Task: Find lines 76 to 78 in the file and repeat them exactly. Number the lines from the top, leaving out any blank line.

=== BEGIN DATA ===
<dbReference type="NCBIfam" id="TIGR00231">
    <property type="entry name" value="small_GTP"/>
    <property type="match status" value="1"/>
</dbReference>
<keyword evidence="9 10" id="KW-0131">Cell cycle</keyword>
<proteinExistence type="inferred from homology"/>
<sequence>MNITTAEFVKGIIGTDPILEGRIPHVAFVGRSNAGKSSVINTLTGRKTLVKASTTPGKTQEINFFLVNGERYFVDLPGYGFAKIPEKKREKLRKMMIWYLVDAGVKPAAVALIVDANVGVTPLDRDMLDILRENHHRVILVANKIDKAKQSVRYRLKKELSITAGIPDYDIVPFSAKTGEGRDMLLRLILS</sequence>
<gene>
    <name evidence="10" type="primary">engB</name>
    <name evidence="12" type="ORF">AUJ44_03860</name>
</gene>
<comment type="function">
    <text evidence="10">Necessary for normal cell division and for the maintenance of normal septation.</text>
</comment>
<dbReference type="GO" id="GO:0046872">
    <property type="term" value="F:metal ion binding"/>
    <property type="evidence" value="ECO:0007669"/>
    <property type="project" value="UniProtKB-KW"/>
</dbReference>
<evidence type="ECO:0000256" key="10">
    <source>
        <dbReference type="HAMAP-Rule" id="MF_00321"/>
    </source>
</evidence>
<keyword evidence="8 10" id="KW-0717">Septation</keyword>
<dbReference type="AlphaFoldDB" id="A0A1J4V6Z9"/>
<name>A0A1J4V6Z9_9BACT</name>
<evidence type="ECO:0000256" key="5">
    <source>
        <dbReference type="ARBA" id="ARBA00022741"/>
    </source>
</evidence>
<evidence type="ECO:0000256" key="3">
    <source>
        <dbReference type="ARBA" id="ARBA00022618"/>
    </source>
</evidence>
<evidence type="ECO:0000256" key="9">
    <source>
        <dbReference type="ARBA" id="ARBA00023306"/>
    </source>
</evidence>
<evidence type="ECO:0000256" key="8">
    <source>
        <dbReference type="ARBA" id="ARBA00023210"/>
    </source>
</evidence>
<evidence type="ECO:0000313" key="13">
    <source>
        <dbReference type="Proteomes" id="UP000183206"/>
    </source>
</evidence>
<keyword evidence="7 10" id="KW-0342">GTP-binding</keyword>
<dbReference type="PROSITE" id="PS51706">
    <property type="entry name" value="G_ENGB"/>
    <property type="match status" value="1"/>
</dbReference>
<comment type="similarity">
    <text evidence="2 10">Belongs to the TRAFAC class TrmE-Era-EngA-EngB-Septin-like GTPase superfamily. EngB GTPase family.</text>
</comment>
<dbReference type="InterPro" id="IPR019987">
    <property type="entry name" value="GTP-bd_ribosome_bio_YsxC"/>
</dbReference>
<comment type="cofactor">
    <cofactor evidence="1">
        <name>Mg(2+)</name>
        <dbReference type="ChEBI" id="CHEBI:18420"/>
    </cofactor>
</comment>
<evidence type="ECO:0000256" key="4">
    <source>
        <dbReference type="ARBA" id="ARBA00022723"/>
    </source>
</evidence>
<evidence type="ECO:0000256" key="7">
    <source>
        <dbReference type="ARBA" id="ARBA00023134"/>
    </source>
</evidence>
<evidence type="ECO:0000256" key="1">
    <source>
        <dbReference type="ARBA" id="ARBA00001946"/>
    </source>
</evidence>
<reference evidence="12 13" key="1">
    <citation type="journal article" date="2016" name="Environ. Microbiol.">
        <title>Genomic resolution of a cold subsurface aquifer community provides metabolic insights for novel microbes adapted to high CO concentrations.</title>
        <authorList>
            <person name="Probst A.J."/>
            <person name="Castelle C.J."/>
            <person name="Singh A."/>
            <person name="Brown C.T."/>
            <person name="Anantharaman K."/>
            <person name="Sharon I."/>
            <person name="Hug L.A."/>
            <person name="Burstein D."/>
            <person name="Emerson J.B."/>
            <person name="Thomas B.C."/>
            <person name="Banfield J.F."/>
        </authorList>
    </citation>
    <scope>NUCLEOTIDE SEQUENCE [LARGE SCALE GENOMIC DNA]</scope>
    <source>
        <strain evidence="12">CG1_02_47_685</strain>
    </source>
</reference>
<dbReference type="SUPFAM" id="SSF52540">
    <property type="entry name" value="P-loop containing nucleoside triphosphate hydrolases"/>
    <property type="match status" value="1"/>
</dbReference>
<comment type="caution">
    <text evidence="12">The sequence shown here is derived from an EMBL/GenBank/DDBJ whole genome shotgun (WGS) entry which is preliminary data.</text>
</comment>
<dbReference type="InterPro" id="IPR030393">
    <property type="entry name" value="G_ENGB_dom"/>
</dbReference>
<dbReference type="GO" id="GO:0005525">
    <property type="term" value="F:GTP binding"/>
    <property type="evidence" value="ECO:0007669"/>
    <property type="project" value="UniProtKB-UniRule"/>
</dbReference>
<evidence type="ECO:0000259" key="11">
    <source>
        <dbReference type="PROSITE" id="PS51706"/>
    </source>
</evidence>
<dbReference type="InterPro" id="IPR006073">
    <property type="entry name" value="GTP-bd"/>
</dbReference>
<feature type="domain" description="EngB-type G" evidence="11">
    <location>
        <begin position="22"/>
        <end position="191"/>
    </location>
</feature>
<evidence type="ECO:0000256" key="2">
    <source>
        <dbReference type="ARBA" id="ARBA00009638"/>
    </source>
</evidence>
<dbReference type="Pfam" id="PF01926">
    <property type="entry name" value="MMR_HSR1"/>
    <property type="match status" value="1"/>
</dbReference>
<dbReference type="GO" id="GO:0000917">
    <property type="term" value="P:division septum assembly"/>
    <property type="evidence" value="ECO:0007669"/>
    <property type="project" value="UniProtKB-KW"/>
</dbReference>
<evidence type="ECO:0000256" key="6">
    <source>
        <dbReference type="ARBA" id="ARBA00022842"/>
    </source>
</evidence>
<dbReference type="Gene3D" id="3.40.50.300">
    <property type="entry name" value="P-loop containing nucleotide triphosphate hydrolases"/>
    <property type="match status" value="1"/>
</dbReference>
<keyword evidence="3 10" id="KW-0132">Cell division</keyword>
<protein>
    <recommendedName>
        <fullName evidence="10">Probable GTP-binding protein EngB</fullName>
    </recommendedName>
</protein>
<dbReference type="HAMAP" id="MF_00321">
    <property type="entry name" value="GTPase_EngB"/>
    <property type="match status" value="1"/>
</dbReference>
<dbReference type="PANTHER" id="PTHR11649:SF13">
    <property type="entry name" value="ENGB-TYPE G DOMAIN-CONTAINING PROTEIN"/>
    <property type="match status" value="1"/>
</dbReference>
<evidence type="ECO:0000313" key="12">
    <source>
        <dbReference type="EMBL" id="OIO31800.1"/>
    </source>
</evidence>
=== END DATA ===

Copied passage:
    <source>
        <dbReference type="ARBA" id="ARBA00023134"/>
    </source>